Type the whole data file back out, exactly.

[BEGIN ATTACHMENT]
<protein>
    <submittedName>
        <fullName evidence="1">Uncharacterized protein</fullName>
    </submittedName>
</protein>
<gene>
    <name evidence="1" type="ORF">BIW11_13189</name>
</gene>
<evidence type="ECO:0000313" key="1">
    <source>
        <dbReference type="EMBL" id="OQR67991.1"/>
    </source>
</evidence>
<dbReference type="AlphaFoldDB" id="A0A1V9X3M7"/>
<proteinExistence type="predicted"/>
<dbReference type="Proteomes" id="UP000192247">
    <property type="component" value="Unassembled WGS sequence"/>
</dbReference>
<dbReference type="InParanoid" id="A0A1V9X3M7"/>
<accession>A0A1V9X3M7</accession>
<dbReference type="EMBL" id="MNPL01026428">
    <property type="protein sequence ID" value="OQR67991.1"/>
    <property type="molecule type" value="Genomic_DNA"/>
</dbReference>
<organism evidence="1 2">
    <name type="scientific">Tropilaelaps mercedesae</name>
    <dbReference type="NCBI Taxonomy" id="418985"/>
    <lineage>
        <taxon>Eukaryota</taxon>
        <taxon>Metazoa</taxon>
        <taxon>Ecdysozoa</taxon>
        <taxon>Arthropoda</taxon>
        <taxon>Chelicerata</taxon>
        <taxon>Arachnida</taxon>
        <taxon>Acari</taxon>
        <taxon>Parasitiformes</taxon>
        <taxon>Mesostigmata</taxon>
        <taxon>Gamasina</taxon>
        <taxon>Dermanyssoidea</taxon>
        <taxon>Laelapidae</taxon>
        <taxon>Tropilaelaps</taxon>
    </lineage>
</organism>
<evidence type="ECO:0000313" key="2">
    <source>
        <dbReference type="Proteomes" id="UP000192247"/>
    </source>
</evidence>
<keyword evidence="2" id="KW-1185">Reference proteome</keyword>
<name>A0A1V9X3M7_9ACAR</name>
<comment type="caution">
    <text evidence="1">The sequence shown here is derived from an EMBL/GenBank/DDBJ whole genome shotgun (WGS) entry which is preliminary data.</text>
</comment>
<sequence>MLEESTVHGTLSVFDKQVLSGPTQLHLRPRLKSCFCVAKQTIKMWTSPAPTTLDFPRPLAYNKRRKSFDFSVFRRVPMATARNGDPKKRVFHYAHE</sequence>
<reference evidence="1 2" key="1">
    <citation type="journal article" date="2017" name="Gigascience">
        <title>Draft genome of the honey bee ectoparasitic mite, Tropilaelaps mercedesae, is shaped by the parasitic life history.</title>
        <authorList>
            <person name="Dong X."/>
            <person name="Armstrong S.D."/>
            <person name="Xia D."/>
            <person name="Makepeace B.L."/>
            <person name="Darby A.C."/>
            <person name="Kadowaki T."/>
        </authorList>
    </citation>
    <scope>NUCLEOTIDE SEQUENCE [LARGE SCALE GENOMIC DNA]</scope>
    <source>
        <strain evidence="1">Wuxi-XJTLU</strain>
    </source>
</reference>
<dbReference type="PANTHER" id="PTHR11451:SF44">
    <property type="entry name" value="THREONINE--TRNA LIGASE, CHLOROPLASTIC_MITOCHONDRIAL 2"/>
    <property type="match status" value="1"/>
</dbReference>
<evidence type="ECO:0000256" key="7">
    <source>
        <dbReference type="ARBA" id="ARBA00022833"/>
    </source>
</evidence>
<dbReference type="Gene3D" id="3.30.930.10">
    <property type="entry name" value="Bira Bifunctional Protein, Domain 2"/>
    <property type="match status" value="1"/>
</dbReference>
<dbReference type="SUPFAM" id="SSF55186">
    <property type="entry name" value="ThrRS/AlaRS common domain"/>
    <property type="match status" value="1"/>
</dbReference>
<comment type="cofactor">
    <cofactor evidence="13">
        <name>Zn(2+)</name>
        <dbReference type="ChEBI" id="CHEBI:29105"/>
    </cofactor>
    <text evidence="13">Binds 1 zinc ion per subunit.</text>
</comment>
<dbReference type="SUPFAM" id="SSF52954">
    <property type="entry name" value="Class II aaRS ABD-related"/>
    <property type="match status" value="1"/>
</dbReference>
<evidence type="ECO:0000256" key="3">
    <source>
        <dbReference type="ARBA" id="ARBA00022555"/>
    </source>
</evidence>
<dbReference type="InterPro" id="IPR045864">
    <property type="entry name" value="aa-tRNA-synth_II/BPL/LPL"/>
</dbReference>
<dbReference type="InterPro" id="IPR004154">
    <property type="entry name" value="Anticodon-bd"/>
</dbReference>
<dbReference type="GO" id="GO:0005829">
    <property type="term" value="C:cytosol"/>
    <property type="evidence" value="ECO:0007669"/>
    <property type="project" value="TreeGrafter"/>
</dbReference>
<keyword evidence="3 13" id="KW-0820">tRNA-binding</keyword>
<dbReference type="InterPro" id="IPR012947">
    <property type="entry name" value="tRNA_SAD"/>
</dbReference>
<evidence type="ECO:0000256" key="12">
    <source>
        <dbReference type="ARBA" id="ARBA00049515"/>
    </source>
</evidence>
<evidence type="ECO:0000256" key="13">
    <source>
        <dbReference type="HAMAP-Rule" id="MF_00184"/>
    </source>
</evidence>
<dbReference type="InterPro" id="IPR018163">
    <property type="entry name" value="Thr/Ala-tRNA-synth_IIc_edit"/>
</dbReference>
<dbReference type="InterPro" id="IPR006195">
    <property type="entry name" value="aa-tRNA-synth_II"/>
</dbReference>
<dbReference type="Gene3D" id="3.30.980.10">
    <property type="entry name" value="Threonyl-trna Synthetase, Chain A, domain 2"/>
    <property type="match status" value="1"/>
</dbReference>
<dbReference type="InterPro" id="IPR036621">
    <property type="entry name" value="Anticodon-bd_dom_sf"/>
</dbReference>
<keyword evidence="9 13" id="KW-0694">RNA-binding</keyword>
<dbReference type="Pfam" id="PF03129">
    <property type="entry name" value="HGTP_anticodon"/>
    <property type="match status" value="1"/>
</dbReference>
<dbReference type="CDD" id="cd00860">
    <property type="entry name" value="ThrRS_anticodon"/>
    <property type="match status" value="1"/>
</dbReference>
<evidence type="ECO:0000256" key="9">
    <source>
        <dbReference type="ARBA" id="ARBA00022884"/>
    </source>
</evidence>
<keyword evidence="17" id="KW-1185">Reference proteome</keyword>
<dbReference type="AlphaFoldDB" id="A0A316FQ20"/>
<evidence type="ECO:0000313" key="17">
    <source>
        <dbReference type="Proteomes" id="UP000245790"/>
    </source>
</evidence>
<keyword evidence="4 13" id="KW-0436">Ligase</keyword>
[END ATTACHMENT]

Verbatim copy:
<protein>
    <submittedName>
        <fullName evidence="1">Uncharacterized protein</fullName>
    </submittedName>
</protein>
<gene>
    <name evidence="1" type="ORF">BIW11_13189</name>
</gene>
<evidence type="ECO:0000313" key="1">
    <source>
        <dbReference type="EMBL" id="OQR67991.1"/>
    </source>
</evidence>
<dbReference type="AlphaFoldDB" id="A0A1V9X3M7"/>
<proteinExistence type="predicted"/>
<dbReference type="Proteomes" id="UP000192247">
    <property type="component" value="Unassembled WGS sequence"/>
</dbReference>
<dbReference type="InParanoid" id="A0A1V9X3M7"/>
<accession>A0A1V9X3M7</accession>
<dbReference type="EMBL" id="MNPL01026428">
    <property type="protein sequence ID" value="OQR67991.1"/>
    <property type="molecule type" value="Genomic_DNA"/>
</dbReference>
<organism evidence="1 2">
    <name type="scientific">Tropilaelaps mercedesae</name>
    <dbReference type="NCBI Taxonomy" id="418985"/>
    <lineage>
        <taxon>Eukaryota</taxon>
        <taxon>Metazoa</taxon>
        <taxon>Ecdysozoa</taxon>
        <taxon>Arthropoda</taxon>
        <taxon>Chelicerata</taxon>
        <taxon>Arachnida</taxon>
        <taxon>Acari</taxon>
        <taxon>Parasitiformes</taxon>
        <taxon>Mesostigmata</taxon>
        <taxon>Gamasina</taxon>
        <taxon>Dermanyssoidea</taxon>
        <taxon>Laelapidae</taxon>
        <taxon>Tropilaelaps</taxon>
    </lineage>
</organism>
<evidence type="ECO:0000313" key="2">
    <source>
        <dbReference type="Proteomes" id="UP000192247"/>
    </source>
</evidence>
<keyword evidence="2" id="KW-1185">Reference proteome</keyword>
<name>A0A1V9X3M7_9ACAR</name>
<comment type="caution">
    <text evidence="1">The sequence shown here is derived from an EMBL/GenBank/DDBJ whole genome shotgun (WGS) entry which is preliminary data.</text>
</comment>
<sequence>MLEESTVHGTLSVFDKQVLSGPTQLHLRPRLKSCFCVAKQTIKMWTSPAPTTLDFPRPLAYNKRRKSFDFSVFRRVPMATARNGDPKKRVFHYAHE</sequence>
<reference evidence="1 2" key="1">
    <citation type="journal article" date="2017" name="Gigascience">
        <title>Draft genome of the honey bee ectoparasitic mite, Tropilaelaps mercedesae, is shaped by the parasitic life history.</title>
        <authorList>
            <person name="Dong X."/>
            <person name="Armstrong S.D."/>
            <person name="Xia D."/>
            <person name="Makepeace B.L."/>
            <person name="Darby A.C."/>
            <person name="Kadowaki T."/>
        </authorList>
    </citation>
    <scope>NUCLEOTIDE SEQUENCE [LARGE SCALE GENOMIC DNA]</scope>
    <source>
        <strain evidence="1">Wuxi-XJTLU</strain>
    </source>
</reference>
<dbReference type="PANTHER" id="PTHR11451:SF44">
    <property type="entry name" value="THREONINE--TRNA LIGASE, CHLOROPLASTIC_MITOCHONDRIAL 2"/>
    <property type="match status" value="1"/>
</dbReference>
<evidence type="ECO:0000256" key="7">
    <source>
        <dbReference type="ARBA" id="ARBA00022833"/>
    </source>
</evidence>
<dbReference type="Gene3D" id="3.30.930.10">
    <property type="entry name" value="Bira Bifunctional Protein, Domain 2"/>
    <property type="match status" value="1"/>
</dbReference>
<dbReference type="SUPFAM" id="SSF55186">
    <property type="entry name" value="ThrRS/AlaRS common domain"/>
    <property type="match status" value="1"/>
</dbReference>
<comment type="cofactor">
    <cofactor evidence="13">
        <name>Zn(2+)</name>
        <dbReference type="ChEBI" id="CHEBI:29105"/>
    </cofactor>
    <text evidence="13">Binds 1 zinc ion per subunit.</text>
</comment>
<dbReference type="SUPFAM" id="SSF52954">
    <property type="entry name" value="Class II aaRS ABD-related"/>
    <property type="match status" value="1"/>
</dbReference>
<evidence type="ECO:0000256" key="3">
    <source>
        <dbReference type="ARBA" id="ARBA00022555"/>
    </source>
</evidence>
<dbReference type="InterPro" id="IPR045864">
    <property type="entry name" value="aa-tRNA-synth_II/BPL/LPL"/>
</dbReference>
<dbReference type="InterPro" id="IPR004154">
    <property type="entry name" value="Anticodon-bd"/>
</dbReference>
<dbReference type="GO" id="GO:0005829">
    <property type="term" value="C:cytosol"/>
    <property type="evidence" value="ECO:0007669"/>
    <property type="project" value="TreeGrafter"/>
</dbReference>
<keyword evidence="3 13" id="KW-0820">tRNA-binding</keyword>
<dbReference type="InterPro" id="IPR012947">
    <property type="entry name" value="tRNA_SAD"/>
</dbReference>
<evidence type="ECO:0000256" key="12">
    <source>
        <dbReference type="ARBA" id="ARBA00049515"/>
    </source>
</evidence>
<evidence type="ECO:0000256" key="13">
    <source>
        <dbReference type="HAMAP-Rule" id="MF_00184"/>
    </source>
</evidence>
<dbReference type="InterPro" id="IPR018163">
    <property type="entry name" value="Thr/Ala-tRNA-synth_IIc_edit"/>
</dbReference>
<dbReference type="InterPro" id="IPR006195">
    <property type="entry name" value="aa-tRNA-synth_II"/>
</dbReference>
<dbReference type="Gene3D" id="3.30.980.10">
    <property type="entry name" value="Threonyl-trna Synthetase, Chain A, domain 2"/>
    <property type="match status" value="1"/>
</dbReference>
<dbReference type="InterPro" id="IPR036621">
    <property type="entry name" value="Anticodon-bd_dom_sf"/>
</dbReference>
<keyword evidence="9 13" id="KW-0694">RNA-binding</keyword>
<dbReference type="Pfam" id="PF03129">
    <property type="entry name" value="HGTP_anticodon"/>
    <property type="match status" value="1"/>
</dbReference>
<dbReference type="CDD" id="cd00860">
    <property type="entry name" value="ThrRS_anticodon"/>
    <property type="match status" value="1"/>
</dbReference>
<evidence type="ECO:0000256" key="9">
    <source>
        <dbReference type="ARBA" id="ARBA00022884"/>
    </source>
</evidence>
<keyword evidence="17" id="KW-1185">Reference proteome</keyword>
<dbReference type="AlphaFoldDB" id="A0A316FQ20"/>
<evidence type="ECO:0000313" key="17">
    <source>
        <dbReference type="Proteomes" id="UP000245790"/>
    </source>
</evidence>
<keyword evidence="4 13" id="KW-0436">Ligase</keyword>